The MX-949A/U socket adapter kit (an extra accessory that expands the capability of I-177 models) provides sockets to test “newer” tubes.  That said, the 5.0vac signal voltage of the I-177 tester is not suited for testing many of these newer tubes and can damage small signal tubes or provide less-than-ideal readings.  That said, the I-177 does an excellent job of testing the “antique” tubes of its era.

Repair

The fundamentals for starting the I-177 project: all knobs and the meter itself are indexed at zero, check all resistors and potentiometers for accuracy and replace where necessary , replace the 0.1 mfd capacitor, clean all sockets/switches/leaf-switches/pots/rheostat with Deoxit to the extent possible. I would specifically note that the I-177 has 7 carbon resistors.  Expect that most (if not all) of these carbon resistors will have increased in resistance and will need replaced.  The remaining resistors are either wirewound or precision types, and while they should be tested, it is unlikely that any would be defective.  Inspect all wiring (AC power cord, and also each wire connection at every tube socket pin).  Remove both bulbs (#81 fuse bulb and neon shorts lamp), clean bulb connections and sockets, reinstall.  The #81 fuse bulb must be only a #81 bulb (no substitutes).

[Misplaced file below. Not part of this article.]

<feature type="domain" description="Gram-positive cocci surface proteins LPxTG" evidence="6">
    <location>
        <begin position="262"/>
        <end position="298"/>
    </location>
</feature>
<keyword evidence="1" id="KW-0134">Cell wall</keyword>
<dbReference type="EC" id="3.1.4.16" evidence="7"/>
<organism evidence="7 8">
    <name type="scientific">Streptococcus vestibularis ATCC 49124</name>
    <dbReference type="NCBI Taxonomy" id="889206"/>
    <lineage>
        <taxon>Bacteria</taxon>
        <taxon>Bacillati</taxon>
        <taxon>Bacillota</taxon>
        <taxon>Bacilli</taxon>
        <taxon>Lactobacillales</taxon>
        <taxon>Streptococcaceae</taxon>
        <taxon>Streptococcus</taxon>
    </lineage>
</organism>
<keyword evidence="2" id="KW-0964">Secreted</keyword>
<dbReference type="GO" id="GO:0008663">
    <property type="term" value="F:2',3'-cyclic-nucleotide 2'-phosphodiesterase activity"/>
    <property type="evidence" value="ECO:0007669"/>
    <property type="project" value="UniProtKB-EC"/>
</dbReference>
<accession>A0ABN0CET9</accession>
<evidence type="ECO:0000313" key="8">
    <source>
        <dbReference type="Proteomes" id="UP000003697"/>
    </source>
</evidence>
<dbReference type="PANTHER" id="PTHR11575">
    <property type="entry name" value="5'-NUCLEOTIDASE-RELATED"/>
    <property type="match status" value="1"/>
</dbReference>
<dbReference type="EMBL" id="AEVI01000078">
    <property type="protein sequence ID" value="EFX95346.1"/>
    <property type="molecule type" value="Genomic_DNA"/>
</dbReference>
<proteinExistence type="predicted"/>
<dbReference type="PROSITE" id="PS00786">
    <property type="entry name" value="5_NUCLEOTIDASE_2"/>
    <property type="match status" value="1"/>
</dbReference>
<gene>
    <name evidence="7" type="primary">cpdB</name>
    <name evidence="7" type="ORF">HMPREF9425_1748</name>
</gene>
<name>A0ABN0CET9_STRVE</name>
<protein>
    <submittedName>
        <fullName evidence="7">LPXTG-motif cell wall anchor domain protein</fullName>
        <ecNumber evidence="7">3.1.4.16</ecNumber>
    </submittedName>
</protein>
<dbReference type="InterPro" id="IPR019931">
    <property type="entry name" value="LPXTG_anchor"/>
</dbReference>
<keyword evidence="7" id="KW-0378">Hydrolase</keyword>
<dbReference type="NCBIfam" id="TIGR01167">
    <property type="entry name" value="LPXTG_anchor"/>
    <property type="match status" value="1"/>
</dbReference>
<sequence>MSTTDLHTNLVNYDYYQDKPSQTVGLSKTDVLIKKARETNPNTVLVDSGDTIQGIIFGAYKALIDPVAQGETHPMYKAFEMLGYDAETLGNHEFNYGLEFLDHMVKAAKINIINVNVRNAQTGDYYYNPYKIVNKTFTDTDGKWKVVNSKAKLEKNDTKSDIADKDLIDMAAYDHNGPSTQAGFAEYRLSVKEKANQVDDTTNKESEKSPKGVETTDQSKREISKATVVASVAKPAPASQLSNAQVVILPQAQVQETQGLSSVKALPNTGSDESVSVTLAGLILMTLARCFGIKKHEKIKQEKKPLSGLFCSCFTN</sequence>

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B&K 607 – 667 Tube Tester

BK 607 tube tester

BK 607 tube tester

B&K 607 case

B&K 607 case

This article discusses the solid-state B&K 607 / 667  tube testers.  Both models use the same tube setup data book, and therefore both models are functionally equivalent.    Model 607 will be example shown in this article.  Electrical voltages are present, repairs should only be attempted by a qualified technician. Copyrighted, all rights reserved.